Polly posted an interesting article about an endgame position. For your convenience I repeat the diagram here.
Black to move
I must make myself perfectly clear: I don't want to talk about this position again. But when I compared the comments of Likesforests and me, I noticed something that is very important. I might misinterpret LF's comments, but that doesn't change the outcome of this story.
I entered the position quite blanco, while LF immediately sensed what the essence of the position was. For me it was not evident at all that white was winning. Why not black?
If I had remembered some rules about pawnstructure I could have thought that black is winning since his structure is better: less pawn islands, les isolated pawns and no double pawn. But in stead of remembering I choose the lazy man's solution: I fired up Rybka with the Nalimov tablebases. Since I had no clue I investigated a lot of different variations. After quite some time it started to dawn what this position was about. Only after finding the right plan in the position I was able to calculate the relevant variations.
I sensed that LF immediately saw the right plan, so the position was simple for him from the beginning.
Let me recapitulate:
- I started the position blanco.
- I did a lot of trial and error to find the right plan of the position.
- The trial and error consisted of calculating all kinds of candidate lines.
- After finding the plan, the previous calculation is more or less down the drain.
- After finding the plan, I have to calculate the relevant lines to execute the plan
- After finishing the position I don't expect that this is going to enhance my endgame skills since I have no referential framework where I can fit in this experience. So future retrieval will be impossible.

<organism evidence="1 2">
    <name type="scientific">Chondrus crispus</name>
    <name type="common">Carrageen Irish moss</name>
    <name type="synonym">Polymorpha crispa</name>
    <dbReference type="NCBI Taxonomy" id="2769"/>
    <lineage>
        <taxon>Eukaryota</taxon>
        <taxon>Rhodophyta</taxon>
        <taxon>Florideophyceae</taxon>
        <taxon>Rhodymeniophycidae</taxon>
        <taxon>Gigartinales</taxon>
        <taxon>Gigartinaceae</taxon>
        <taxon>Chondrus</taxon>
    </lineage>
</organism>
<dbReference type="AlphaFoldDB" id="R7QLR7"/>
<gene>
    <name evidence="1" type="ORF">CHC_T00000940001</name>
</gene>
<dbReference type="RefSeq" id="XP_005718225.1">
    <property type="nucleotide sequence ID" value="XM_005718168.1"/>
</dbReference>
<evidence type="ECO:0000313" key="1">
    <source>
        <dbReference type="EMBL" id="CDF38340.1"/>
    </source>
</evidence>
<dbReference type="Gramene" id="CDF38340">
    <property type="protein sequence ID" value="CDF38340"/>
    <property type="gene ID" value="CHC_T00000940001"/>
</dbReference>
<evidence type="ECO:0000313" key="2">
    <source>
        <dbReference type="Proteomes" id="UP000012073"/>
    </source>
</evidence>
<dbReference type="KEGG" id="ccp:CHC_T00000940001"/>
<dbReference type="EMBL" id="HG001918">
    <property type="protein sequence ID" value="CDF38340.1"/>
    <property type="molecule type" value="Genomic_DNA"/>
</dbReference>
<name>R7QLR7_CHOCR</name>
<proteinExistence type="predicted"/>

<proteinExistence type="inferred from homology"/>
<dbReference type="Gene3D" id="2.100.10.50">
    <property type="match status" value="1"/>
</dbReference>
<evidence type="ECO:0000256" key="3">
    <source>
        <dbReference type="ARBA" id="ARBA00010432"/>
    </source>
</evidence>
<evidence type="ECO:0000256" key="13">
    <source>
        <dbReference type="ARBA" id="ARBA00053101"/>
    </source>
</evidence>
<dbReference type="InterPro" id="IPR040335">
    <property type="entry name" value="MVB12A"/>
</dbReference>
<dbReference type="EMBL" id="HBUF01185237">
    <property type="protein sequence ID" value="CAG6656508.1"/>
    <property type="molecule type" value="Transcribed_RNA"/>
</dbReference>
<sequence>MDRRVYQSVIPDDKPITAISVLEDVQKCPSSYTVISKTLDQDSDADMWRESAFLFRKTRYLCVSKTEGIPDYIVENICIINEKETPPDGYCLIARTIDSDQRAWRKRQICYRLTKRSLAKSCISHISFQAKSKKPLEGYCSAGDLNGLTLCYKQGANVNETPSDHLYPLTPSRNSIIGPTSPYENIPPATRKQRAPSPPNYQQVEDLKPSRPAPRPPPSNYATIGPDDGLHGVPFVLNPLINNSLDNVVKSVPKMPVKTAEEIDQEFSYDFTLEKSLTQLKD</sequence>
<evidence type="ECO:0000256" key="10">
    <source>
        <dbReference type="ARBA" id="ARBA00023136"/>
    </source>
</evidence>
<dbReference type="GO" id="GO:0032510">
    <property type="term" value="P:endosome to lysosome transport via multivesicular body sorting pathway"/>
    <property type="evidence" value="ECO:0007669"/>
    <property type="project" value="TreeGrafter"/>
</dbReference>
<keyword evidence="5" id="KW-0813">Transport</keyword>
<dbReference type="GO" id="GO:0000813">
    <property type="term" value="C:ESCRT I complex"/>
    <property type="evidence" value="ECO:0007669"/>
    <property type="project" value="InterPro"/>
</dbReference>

- He immediately senses the right plan due to familiarity with this kind of positions, he is an endgame lover.
- He immediately starts to calculate the line that executes the plan. Since he hasn't lost energy with calculating irrelevant lines he hasn't lost calculating energy.
- He senses immediately that a move like h5 for white (which is counter intuitive for mere mortals) deprives black from all counterplay.
- Maybe he even learned something from the position since he has a referential framework to hang on his experiences.
The question is: how can I bridge the gap?
This translates to: how do I get a referential framework?
I must transform the solution of the problem to an element of the framework. After I exhausted myself (Rybka) with solving the position I'm not ready yet. I must add a conscious effort to transform the position. This is done by creating a narrative like the following:
The main trump of white is his king position. His king is ready to clear the road to promotion of the a-pawn. This supersedes all other considerations about the pawn structure. Black can try to stop the a-pawn, but then you have the familiar situation of stopping an outside passer, which will be won by white. So the question is, has black a counterattack? From the position on the right wing alone black could force a passer. But it takes too much time.
The interesting thing is that all elements in the narrative are already familiar! But recognizing the elements consciously in this position is what makes the difference. In practice it is very tempting to put all energy in the solution and stopping short to transform the solution into an element of the referential framework. Especially under time pressure if you intend to do x problems in y time.
Now let me try to extrapolate this example to the difference between a grandmaster and an amateur. The difference between a grandmaster and an amateur like me is based on the fact that he is familiar with more positions than me. Not with all positions, mind you, but relatively more positions. Be it in the opening, the middlegame or the endgame. This familiarity makes that he sees more positions as simple, while he doesn't spill time and energy to calculate irrelevant lines in order to find the plan.